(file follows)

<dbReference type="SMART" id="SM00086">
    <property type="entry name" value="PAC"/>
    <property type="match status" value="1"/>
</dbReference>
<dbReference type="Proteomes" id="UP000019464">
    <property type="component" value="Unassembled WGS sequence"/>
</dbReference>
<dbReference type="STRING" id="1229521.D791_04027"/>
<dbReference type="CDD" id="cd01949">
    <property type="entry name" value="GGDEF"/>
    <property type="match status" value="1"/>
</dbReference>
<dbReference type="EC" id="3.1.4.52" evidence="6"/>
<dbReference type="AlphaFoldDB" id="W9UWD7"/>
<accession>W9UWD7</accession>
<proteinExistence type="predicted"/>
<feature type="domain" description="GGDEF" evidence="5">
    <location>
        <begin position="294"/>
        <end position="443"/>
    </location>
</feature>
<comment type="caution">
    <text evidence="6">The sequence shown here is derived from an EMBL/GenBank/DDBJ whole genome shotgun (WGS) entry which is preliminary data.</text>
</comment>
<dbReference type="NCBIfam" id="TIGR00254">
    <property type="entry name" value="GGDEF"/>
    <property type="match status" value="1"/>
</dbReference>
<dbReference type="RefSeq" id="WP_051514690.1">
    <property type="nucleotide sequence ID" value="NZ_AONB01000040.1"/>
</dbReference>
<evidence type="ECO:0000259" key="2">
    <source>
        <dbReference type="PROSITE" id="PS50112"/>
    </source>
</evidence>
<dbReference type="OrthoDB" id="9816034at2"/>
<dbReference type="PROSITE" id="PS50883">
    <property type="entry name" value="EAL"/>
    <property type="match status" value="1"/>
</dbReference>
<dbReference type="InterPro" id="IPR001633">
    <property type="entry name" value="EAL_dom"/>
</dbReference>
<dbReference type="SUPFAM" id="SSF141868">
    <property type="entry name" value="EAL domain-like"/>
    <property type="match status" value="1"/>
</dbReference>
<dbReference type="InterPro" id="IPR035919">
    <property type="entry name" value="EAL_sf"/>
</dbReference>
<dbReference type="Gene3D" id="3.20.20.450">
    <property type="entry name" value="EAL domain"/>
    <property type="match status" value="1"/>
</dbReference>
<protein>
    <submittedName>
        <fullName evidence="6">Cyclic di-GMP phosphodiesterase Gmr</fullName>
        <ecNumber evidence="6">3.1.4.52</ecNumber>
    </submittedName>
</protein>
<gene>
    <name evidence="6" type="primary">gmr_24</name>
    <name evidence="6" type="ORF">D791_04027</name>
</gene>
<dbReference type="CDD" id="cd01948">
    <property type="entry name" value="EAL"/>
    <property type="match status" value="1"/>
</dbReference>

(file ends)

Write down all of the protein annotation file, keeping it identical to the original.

<dbReference type="SMART" id="SM00086">
    <property type="entry name" value="PAC"/>
    <property type="match status" value="1"/>
</dbReference>
<dbReference type="Proteomes" id="UP000019464">
    <property type="component" value="Unassembled WGS sequence"/>
</dbReference>
<dbReference type="STRING" id="1229521.D791_04027"/>
<dbReference type="CDD" id="cd01949">
    <property type="entry name" value="GGDEF"/>
    <property type="match status" value="1"/>
</dbReference>
<dbReference type="EC" id="3.1.4.52" evidence="6"/>
<dbReference type="AlphaFoldDB" id="W9UWD7"/>
<accession>W9UWD7</accession>
<proteinExistence type="predicted"/>
<feature type="domain" description="GGDEF" evidence="5">
    <location>
        <begin position="294"/>
        <end position="443"/>
    </location>
</feature>
<comment type="caution">
    <text evidence="6">The sequence shown here is derived from an EMBL/GenBank/DDBJ whole genome shotgun (WGS) entry which is preliminary data.</text>
</comment>
<dbReference type="NCBIfam" id="TIGR00254">
    <property type="entry name" value="GGDEF"/>
    <property type="match status" value="1"/>
</dbReference>
<dbReference type="RefSeq" id="WP_051514690.1">
    <property type="nucleotide sequence ID" value="NZ_AONB01000040.1"/>
</dbReference>
<evidence type="ECO:0000259" key="2">
    <source>
        <dbReference type="PROSITE" id="PS50112"/>
    </source>
</evidence>
<dbReference type="OrthoDB" id="9816034at2"/>
<dbReference type="PROSITE" id="PS50883">
    <property type="entry name" value="EAL"/>
    <property type="match status" value="1"/>
</dbReference>
<dbReference type="InterPro" id="IPR001633">
    <property type="entry name" value="EAL_dom"/>
</dbReference>
<dbReference type="SUPFAM" id="SSF141868">
    <property type="entry name" value="EAL domain-like"/>
    <property type="match status" value="1"/>
</dbReference>
<dbReference type="InterPro" id="IPR035919">
    <property type="entry name" value="EAL_sf"/>
</dbReference>
<dbReference type="Gene3D" id="3.20.20.450">
    <property type="entry name" value="EAL domain"/>
    <property type="match status" value="1"/>
</dbReference>
<protein>
    <submittedName>
        <fullName evidence="6">Cyclic di-GMP phosphodiesterase Gmr</fullName>
        <ecNumber evidence="6">3.1.4.52</ecNumber>
    </submittedName>
</protein>
<gene>
    <name evidence="6" type="primary">gmr_24</name>
    <name evidence="6" type="ORF">D791_04027</name>
</gene>
<dbReference type="CDD" id="cd01948">
    <property type="entry name" value="EAL"/>
    <property type="match status" value="1"/>
</dbReference>